Rome Bureau Chief Victor Simpson, left, shakes hands with Pope Benedict XVI during the flight from Beirut to Rome, Sept. 16, 2012. Simpson has chronicled four papacies in 35 years covering the Holy See. A Vatican institution in his own right, Simpson has had a unique vantage point on history, enjoying the ear of Vatican insiders and chatting with the pope himself on foreign pilgrimages. (AP Photo/L'Osservatore Romano, ho)
VATICAN CITY (AP) — The Middle East Airlines jetliner had barely taken off from Beirut when I was escorted down the aisle to the first-class section and seated beside Pope Benedict XVI. He had just ended a delicate two-day visit to Lebanon as civil war raged in neighboring Syria, and he looked and sounded weary.
It was my 92nd trip aboard a papal plane — first with the master of papal globetrotting John Paul II, then over the past eight years with Benedict.
As I was planning to retire, the pope's journey in September was to be my last, and Vatican officials thought I should share the moment with him.
I sat beside the pope and shook his hand. "Congratulations on your retirement," he said in Italian as a Vatican photographer recorded the occasion. Speaking in a soft voice, he asked me how many years I had been covering the Vatican. When I told him more than 30, he looked surprised and said my retirement "is much-deserved." Did his thoughts drift to important plans of his own that he was concealing from the world?
There's no way to tell.
But Benedict appeared pleased with our conversation and in no rush to end it. It was his aides who motioned to me that it was time to return to my seat.
The encounter did not prepare me for his stunning announcement five months later that he planned to retire on Feb. 28 — the exact date I had chosen to retire myself.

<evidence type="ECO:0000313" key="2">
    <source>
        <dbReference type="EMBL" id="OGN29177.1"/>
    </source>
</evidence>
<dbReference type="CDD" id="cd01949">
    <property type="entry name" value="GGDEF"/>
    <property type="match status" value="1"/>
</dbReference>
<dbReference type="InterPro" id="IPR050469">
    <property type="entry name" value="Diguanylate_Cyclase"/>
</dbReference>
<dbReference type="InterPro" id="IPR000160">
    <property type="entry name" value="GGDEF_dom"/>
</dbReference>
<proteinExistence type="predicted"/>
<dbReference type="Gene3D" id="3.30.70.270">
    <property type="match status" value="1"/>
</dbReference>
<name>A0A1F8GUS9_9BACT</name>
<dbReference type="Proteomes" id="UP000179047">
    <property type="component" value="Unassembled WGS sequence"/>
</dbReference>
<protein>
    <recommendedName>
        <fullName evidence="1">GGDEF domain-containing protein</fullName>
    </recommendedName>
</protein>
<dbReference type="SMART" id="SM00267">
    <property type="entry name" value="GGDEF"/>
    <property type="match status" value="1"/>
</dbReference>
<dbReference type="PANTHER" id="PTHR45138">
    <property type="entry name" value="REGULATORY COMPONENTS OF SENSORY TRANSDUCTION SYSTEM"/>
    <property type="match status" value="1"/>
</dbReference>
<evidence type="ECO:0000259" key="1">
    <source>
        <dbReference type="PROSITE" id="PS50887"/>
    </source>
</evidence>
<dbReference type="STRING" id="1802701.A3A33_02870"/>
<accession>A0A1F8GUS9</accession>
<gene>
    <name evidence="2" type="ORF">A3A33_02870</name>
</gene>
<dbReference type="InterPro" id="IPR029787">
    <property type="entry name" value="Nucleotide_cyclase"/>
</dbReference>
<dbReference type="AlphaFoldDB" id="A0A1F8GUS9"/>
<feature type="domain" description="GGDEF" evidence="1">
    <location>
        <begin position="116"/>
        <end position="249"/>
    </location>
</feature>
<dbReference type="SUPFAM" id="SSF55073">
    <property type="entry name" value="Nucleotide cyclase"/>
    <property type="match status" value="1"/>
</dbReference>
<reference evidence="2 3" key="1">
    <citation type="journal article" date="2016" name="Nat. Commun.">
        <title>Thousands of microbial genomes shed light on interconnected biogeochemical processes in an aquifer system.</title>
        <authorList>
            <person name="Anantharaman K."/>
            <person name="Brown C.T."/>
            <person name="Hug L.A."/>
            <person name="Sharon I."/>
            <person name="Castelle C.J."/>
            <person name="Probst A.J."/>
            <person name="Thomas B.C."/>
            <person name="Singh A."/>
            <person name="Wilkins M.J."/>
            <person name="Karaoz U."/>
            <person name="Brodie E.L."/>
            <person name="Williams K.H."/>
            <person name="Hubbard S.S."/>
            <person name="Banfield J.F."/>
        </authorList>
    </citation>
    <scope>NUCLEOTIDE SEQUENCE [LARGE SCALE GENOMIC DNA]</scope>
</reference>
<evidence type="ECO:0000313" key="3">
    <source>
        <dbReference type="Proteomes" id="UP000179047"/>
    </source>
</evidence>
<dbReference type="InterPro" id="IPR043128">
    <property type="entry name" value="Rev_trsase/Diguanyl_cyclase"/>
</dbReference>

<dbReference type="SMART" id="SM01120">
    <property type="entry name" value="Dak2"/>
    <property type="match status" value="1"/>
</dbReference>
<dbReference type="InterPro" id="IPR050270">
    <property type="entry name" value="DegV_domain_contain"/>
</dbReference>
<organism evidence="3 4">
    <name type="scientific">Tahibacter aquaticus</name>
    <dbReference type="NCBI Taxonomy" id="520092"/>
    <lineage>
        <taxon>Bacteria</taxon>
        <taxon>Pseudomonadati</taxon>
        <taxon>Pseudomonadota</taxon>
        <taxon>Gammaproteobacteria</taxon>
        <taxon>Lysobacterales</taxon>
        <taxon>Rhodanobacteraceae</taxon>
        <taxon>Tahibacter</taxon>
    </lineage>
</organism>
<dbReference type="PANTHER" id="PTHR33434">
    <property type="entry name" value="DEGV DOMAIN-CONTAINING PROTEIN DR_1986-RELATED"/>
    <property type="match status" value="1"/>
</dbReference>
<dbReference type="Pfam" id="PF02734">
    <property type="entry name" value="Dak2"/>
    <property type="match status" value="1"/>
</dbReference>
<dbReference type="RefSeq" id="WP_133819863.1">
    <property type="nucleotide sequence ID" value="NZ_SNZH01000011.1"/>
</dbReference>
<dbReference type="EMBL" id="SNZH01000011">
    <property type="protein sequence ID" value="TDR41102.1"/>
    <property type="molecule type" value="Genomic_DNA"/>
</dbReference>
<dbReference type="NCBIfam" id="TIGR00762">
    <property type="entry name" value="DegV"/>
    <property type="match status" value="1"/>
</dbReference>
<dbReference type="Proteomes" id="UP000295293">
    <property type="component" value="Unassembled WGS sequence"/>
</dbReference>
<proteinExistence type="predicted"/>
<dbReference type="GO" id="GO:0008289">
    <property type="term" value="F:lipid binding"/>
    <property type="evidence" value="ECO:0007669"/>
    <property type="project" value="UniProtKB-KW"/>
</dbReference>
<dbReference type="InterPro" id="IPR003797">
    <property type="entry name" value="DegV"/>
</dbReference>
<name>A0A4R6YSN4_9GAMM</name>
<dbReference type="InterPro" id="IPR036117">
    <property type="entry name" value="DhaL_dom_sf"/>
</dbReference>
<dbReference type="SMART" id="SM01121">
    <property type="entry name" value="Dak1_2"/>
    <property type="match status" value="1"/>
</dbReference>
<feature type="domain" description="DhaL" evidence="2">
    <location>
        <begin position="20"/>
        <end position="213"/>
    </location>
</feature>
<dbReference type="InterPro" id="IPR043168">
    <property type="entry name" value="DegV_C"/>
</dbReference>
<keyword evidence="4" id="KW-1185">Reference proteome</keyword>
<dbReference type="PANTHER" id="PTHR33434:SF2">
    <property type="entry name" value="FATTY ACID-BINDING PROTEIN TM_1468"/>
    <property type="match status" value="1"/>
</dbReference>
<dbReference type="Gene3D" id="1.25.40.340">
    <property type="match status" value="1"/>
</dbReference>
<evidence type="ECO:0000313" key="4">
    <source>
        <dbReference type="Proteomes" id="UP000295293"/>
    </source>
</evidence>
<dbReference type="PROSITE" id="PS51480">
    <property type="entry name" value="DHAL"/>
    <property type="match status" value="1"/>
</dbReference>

EDITOR'S NOTE: Rome Bureau Chief Victor Simpson has chronicled four papacies in 35 years covering the Holy See. A Vatican institution in his own right, Simpson has had a unique vantage point on history, enjoying the ear of Vatican insiders and chatting with the pope himself on foreign pilgrimages. He looks back on a storied career.
I know a bishop who says he is jealous of the "Vaticanisti" — reporters on the Vatican beat — because we get to ask the pope questions that no bishop would dare to broach. And we're often rewarded with a remarkable response.
Sprung from Vatican confines, airborne popes seem to feel freer to speak out.
John Paul II used just such a papal flight in 1988 to issue a ringing endorsement, one of the strongest of his papacy, of fellow Poles striking against communist authorities in the Gdansk shipyard.
It was on a trip to Uruguay, and the pope came to the back of the plane to take questions. When asked about the Solidarity strikes, he responded that the journalist should read his encyclical on work, which lays out his views on the dignity of labor. At that point, the plane was rocked by turbulence and the pilot advised over the loud speaker that the pope needed to return to his seat.
When calm returned, I complained that the pope had never reached my section.
A few minutes later the pope's secretary, Monsignor Stanislaw Dziwisz (now a cardinal) came and brought me to the pope. He turned off my tape recorder, suggested I ask about the strikes, then turned the recorder back on.
So I asked. John Paul launched into a broadside against communist authorities and lent his full papal support to the strikes.
"Here we are touching the heart of the problem," the pope said. "It is not easy to bring democracy to a system that is by definition dictatorial and totalitarian."
No mention of the encyclical.
The statements, exclusive to AP, hit front pages of newspapers around the world the next day. They were later seen as a landmark in the pope's role in bringing down communism in eastern Europe.
Two years earlier, I was asked to join John Paul for dinner in his cabin of a Qantas 747 on the final leg to Rome — after a two-week trip to Bangladesh, Singapore, Fiji Islands, New Zealand, Australia and the Seychelles.
I was embarrassed at the way I looked: lots of stubble from having shaved at dawn that morning and in a sloppy safari jacket soaked by a monsoon in the Seychelles.
But the pope put me at ease. When I apologized for "my working clothes," he gripped his white robes and said, a twinkle in his eye: "These are my working clothes."
We were joined at dinner by a papal aide and the Australian ambassador to the Holy See.
That's when I found myself in the middle of a diplomatic incident.
The Qantas steward brought wine to the table and the ambassador grabbed a bottle of red and announced we would be having that. But John Paul protested that he didn't drink red wine and wanted white.